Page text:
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16 of 17 people found the following review helpful By "georgename" on December 26, 2002
Format: Audio CD
I'm a Stones fan, and this is definitely one of my favorite albums. It's as eclectic and non-commercial as they come: disco/funk (Hot Stuff), blues/R&B (Hey Negrita, Melody), ballads (Fool To Cry, Memory Motel), reggae (Cherry Oh Baby), and straight-ahead rock (Hand of Fate, Crazy Mama). Several Stones albums have similar variety as well, e.g., the predecessor It's Only Rock N Roll: for the above categories, think Fingerprint File, If You Really Want to Be My Friend, Time Waits For No One, Luxury, and more rock: If You Can't Rock Me, title track, etc. But B&B has the least straight rock, making it their least conventional (and thus less popular). In general, I love the Stones sound here (and of course on the preceding albums). I think Wayne Perkins is a terrific guitarist, particularly evinced by his work on Hand Of Fate and the end of Fool To Cry (and Tattoo You's Worried About You, which seems to have been recorded during the Black & Blue sessions). And Charlie is fantastic: I particularly like his work on Hot Stuff, Hey Negrita, and the end of Fool To Cry, when the band winds up very tightly.
Of course in the end, people like music that's infectious or memorable to them, and you can't objectively quantify that. To my taste, Hot Stuff (and Dance, Part 1) is the best funky song they ever did, Hey Negrita and Melody are among the best blues/R&B they ever did, Fool To Cry (particularly the end of it) is among the best ballads they ever did, and Hand of Fate is as good rock as they ever did. Melody in particular is a very unusual and impressive song. The other tracks here are average Stones mid-70s work, which is to say 'very good'. That's why I like this album so much. (I'll allow that Cherry Oh Baby is far from their best; in comparison, Luxury from the previous album is excellent.)
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10 of 11 people found the following review helpful By Steven A. Peterson TOP 500 REVIEWERVINE VOICE on March 28, 2008
Format: Audio CD Verified Purchase
I had recalled that the Rolling Stones were in decline from "Exile on Main Street" until "Some Girls." My memory was that "Black and Blue" was one of those okay but not very interesting albums in the interregnum. A few days back, I started trying to remember the songs on this work. And then I started wondering if this CD was as mediocre as I had thought.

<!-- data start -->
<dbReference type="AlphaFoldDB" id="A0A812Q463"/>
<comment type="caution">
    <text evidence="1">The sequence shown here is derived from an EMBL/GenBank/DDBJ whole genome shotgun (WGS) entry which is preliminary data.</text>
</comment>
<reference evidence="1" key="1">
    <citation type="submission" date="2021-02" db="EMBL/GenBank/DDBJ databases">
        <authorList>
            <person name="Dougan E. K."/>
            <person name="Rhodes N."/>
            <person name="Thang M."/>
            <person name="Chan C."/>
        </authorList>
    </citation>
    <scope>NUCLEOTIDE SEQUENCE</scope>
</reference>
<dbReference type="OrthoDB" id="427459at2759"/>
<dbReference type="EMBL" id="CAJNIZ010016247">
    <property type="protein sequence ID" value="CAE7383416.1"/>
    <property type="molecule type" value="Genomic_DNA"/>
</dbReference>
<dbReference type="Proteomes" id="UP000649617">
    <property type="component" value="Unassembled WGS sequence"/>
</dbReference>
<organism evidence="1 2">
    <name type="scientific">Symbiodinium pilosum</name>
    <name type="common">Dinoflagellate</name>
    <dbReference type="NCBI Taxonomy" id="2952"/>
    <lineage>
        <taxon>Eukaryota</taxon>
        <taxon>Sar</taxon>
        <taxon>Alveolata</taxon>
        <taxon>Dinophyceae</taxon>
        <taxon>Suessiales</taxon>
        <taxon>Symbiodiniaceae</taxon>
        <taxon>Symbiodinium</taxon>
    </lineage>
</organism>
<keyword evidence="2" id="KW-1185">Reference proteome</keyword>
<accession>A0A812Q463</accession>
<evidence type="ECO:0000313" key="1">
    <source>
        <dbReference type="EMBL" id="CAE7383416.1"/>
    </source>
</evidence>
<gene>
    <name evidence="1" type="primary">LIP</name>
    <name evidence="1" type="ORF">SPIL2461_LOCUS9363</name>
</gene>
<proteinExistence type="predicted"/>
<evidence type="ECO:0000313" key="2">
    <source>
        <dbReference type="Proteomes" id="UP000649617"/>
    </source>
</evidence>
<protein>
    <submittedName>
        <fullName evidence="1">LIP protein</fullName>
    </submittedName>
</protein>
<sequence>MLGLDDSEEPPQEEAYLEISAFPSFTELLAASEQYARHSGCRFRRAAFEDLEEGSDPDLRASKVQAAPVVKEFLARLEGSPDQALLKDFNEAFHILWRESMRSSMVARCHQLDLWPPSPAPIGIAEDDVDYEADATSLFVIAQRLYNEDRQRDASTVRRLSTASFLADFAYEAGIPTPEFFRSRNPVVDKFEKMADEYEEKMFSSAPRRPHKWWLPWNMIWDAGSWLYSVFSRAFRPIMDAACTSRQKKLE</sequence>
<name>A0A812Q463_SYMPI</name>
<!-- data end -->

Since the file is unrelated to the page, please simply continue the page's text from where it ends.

Well, I just listened, and it's a bunch better than I remembered. Great Stones? No. Good Stones' music? Yes.

This was the "try out" album for who might succeed Mick Taylor on guitar. Harvey Mandell, Wayne Perkins, and Ronnie Wood each took a crack on one song or another. Let's take a look at a few cuts.

"Hot Stuff." Some rate this as mediocre disco. But I think that this is a rather catchy tune, featuring some good guitar byplay between Mandell and Keith Richards. Billy Preston is good on piano. I also think that the "change of pace" vocals from Mick Jagger work pretty well. This song has references to New York; one might compare this with references to New York in "Shattered" from "Some Girls"!

"Hand of Fate" is a strong tune. It is the Stones' answer to "I Shot the Sheriff" and "I Fought the Law." A good rocker. Lines: "He shot me once, but I shot him twice," and then "I watched him die." Nice guitar work here, this time with Wayne Perkins.

"Cherry, Oh Baby." I think that this was a decent reggae piece (It's not Peter Tosh or Toots and the Maytalls or Bob Marley and the Wailers). Ronnie Wood played guitar, with Nicky Hopkins on organ (and an effective accompaniment to the song). The different sounds on this work, from the reggae to the disco to funk ("Hey Negrita") to hard rock to a ballad ("Memory Motel") make this one of the more variegated of Rolling Stones' albums.
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Topic From this Discussion
This is a very boring stuff
This CD rocks!!!!! The best album from 1976.
Jan 7, 2008 by anubus |  See all 3 posts